That flexibility, in fact, is a big part of what attracted Manning to the Rockies in the first place. Yes, he liked the charisma of John Fox, the plan of John Elway, and even the presence of buddies in (Brandon Stokley) and out of football (Todd Helton) in the area. But as it related to the game itself, between the lines, the adaptability McCoy showed in his first three years in Denver was as valuable a recruiting tool as anything Fox and Elway had.
The offensive coordinator spent 2009 and 2010 helping Orton throw for 7,455 yards and 41 touchdowns in 29 games. Then, in effect, he melded Urban Meyer's scheme with his own in 2011, as Tebow won seven of his first eight starts and the Broncos captured a division title. That demonstrates McCoy's malleability as a play-caller and designer, and illustrates the reason why he and quarterbacks coach Adam Gase wasted no time preparing for Manning's arrival -- starting before it was even a certainty that No. 18 was coming.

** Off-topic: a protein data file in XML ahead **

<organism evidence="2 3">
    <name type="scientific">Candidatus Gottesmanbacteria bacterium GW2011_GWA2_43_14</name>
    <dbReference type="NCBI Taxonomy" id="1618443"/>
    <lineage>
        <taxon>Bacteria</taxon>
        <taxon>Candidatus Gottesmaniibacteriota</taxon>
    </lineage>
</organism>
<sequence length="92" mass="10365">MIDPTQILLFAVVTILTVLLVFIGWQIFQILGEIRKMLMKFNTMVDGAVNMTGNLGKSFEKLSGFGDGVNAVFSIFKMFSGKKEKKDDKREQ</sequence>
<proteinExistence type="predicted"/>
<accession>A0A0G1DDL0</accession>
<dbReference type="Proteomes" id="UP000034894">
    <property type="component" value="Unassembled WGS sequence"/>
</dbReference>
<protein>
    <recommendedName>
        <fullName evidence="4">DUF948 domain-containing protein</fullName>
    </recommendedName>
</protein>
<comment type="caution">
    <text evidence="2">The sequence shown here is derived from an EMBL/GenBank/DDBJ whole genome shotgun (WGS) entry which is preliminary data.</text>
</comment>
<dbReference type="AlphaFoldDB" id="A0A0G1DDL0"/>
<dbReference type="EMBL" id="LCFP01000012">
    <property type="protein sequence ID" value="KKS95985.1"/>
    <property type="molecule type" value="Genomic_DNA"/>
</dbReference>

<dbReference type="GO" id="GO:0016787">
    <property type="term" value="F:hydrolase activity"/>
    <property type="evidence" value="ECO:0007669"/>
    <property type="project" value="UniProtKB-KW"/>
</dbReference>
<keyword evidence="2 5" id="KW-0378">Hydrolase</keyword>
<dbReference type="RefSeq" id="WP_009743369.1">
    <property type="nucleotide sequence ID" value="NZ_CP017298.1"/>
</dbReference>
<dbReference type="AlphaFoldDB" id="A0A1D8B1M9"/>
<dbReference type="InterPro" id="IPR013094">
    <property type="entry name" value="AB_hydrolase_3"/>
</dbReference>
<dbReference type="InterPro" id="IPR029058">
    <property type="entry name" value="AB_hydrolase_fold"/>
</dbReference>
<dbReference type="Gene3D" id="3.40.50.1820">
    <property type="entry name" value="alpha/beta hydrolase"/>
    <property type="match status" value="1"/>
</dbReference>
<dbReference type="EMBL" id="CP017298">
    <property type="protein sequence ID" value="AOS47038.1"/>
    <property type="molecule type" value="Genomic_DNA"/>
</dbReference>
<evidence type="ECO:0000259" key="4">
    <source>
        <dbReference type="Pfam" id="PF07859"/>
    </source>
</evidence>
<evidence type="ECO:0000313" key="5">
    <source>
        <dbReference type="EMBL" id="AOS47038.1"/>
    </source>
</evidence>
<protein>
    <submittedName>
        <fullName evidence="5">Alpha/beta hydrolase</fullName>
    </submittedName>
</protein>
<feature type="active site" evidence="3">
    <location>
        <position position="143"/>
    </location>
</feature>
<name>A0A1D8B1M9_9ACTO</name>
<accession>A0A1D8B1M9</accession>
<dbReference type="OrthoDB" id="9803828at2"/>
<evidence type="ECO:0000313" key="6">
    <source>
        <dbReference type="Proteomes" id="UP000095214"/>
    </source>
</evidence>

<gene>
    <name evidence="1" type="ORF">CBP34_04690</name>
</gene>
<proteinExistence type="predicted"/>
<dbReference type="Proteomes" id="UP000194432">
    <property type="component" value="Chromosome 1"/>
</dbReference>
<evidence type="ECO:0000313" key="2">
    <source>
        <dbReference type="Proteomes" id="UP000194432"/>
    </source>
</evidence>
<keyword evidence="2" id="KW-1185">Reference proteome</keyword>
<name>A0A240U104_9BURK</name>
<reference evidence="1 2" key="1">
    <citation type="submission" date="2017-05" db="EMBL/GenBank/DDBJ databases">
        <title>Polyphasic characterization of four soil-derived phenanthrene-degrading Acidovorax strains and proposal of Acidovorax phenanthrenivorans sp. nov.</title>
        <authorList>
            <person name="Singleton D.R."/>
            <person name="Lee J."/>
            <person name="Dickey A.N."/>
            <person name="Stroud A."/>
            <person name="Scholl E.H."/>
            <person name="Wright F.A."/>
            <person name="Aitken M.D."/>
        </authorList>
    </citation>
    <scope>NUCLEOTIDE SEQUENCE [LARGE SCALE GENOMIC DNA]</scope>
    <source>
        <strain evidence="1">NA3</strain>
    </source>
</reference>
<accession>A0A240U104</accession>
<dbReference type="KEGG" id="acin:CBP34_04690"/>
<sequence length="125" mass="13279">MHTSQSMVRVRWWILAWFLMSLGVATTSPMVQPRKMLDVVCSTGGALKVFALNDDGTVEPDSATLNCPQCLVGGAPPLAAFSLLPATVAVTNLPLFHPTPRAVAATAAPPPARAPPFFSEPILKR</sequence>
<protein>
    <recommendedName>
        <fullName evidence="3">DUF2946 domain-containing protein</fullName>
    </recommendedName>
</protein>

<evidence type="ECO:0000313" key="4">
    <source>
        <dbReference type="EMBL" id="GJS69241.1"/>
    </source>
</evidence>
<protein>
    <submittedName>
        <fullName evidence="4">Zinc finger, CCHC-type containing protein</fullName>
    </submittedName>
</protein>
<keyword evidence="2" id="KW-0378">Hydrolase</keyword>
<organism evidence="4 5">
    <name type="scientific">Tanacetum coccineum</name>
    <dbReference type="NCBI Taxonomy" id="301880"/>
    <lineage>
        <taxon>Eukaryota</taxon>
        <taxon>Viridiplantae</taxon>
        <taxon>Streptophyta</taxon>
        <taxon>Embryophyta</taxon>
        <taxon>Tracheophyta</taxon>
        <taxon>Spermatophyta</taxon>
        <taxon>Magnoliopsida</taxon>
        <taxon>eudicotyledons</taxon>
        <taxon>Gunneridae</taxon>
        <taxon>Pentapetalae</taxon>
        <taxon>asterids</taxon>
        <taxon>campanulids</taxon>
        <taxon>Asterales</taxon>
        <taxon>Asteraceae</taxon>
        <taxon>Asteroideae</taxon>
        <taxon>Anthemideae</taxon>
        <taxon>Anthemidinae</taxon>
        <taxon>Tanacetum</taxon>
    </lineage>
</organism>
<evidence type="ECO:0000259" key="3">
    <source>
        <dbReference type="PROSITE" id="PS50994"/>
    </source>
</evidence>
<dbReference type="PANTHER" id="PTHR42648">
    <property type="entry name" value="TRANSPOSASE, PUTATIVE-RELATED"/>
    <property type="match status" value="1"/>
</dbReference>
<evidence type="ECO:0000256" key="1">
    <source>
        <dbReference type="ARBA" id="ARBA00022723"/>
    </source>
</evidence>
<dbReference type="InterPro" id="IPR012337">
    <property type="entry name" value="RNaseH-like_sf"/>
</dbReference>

"That goes back to when we first talked about going and getting Peyton," McCoy explained. "From when we first talked to him, Adam and I watched a ton of film, studied what they did there (in Indianapolis), the way he played. We didn't always know exactly where they were coming from, but we took notes, and when we signed him, I said, 'Here's some things we have for you, and we'd like to add to it.' It's gonna grow as we figure it out, and it's getting back to some of those core fundamentals."